(Host) As lawmakers work to resolve their differences on next year’s budget and a variety of tax issues, virtually no progress is being made on two other key bills Â– the capital construction bill and the transportation bill. Legislative leaders say they would rather adjourn the session without these bills than give in to the demands of the other chamber.
VPR’s Bob Kinzel reports.
(Kinzel) In many respects, the final days of the legislative session is like a very serious poker game. The House and Senate stake out various positions in their conference committees in the hope that they can get more out of the other chamber than they have to give up. It’s not unusual for these meetings to get very testy and sometimes conferees storm out of the room to protest a lack of flexibility from the other body.
At this time, the House and Senate are locked in a major battle over two bills and they’re vowing not to pass the bills if a reasonable compromise cannot be found. The first bill is the capital construction bill. This legislation allocates roughly $50 million to local communities for school construction, sewer and water treatment projects. The House also included a provision in their bill that re-examines the idea of establishing a core ecological reserve on 12,500 acres of state land that is part of the Champion land deal in the northeast kingdom.
The Senate strongly opposes this plan and Senate President Pro Tempore Peter Shumlin says he’s not going to be coerced into accepting the House’s proposal:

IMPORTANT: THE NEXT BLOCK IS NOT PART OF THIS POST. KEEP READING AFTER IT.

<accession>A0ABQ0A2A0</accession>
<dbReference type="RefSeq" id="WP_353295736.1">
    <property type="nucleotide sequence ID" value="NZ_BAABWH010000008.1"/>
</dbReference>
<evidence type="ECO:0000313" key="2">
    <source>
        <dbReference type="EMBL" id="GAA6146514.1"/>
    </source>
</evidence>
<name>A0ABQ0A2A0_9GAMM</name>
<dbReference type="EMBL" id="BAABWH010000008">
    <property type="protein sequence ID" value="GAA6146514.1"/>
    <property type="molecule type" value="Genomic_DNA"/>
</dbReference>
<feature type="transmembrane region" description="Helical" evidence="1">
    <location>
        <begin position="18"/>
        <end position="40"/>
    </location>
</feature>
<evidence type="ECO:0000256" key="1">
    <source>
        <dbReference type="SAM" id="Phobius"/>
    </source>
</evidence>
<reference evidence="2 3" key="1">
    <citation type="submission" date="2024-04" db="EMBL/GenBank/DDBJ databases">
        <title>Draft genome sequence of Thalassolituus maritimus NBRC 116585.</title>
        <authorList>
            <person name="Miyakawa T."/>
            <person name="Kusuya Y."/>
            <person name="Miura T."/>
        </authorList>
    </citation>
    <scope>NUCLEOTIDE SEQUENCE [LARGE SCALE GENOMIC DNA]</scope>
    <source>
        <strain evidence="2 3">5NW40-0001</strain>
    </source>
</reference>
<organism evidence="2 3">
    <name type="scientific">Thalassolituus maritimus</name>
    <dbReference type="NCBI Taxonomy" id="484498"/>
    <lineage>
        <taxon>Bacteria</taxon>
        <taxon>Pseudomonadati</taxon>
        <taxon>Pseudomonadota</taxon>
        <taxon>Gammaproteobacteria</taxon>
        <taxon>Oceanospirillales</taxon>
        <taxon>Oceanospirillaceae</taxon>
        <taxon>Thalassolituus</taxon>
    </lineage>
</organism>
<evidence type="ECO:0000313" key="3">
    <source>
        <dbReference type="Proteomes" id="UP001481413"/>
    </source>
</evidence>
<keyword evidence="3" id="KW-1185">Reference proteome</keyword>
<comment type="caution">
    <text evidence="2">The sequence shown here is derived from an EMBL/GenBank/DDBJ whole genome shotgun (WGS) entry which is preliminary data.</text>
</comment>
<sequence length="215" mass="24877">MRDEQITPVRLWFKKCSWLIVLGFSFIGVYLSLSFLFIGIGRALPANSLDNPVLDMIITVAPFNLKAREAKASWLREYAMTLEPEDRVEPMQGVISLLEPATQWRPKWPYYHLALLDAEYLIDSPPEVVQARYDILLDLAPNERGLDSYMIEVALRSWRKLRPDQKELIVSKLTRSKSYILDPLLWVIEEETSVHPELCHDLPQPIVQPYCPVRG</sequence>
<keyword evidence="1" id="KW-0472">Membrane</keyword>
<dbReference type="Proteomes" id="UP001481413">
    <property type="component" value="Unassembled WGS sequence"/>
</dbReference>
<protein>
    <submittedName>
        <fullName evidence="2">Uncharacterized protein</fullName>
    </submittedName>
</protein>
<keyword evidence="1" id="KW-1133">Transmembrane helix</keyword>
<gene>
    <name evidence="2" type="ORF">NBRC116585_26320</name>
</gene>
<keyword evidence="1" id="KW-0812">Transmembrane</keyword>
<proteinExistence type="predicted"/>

(Shumlin) "We can live without the capital bill so the House should understand that. The second thing that they have to know is … that we are not going to allow for commercial logging in the core area of the reserve and frankly I don’t think most Vermonters want us to commercialize that property. I mean some of these House folks it sounds to me like they want to put a McDonald’s franchise up there we’re just not going to let that kind of activity take place in the core."
(Kinzel) House Majority Leader John LaBarge says the House plans to hold firm on its position and he feels there will be a way to direct money for critical local projects if the entire bill is scuttled:
(LaBarge) "We can walk out of here without a capital bill it wouldn’t hurt the state in any way shape or form that I can see. So I have a feeling the capital bill will be the last bill to pass this session when it gets down to the brass tacks. But we’re going to hold strong on the Champion land language."
(Kinzel) The House and Senate are also deadlocked over next year’s transportation bill. The House wants to limit funds for the Champlain Flyer commuter rail project in Chittenden County because it believes the project is a waste of money. Senate members argue that the state could be forced to return $16 million to the federal government if the project does not run its full three-year schedule.
There’s talk at the Statehouse that this bill could also be scuttled if a compromise cannot be found. Governor Howard Dean is supporting the Senate position on both the transportation bill and the capital construction bill:
(Dean) "In both these areas there are very stubborn individuals on the committees who basically are insisting on doing things their way. The governor does get a vote on these bills and I don’t intend to sign off on bills that are going to be held hostage like that, so I’m willing to let them go."
(Kinzel) The House and the Senate also have strong disagreements over a reapportionment bill but observers believe these differences will be resolved before the end of the session.
For Vermont Public Radio, I’m Bob Kinzel in Montpelier.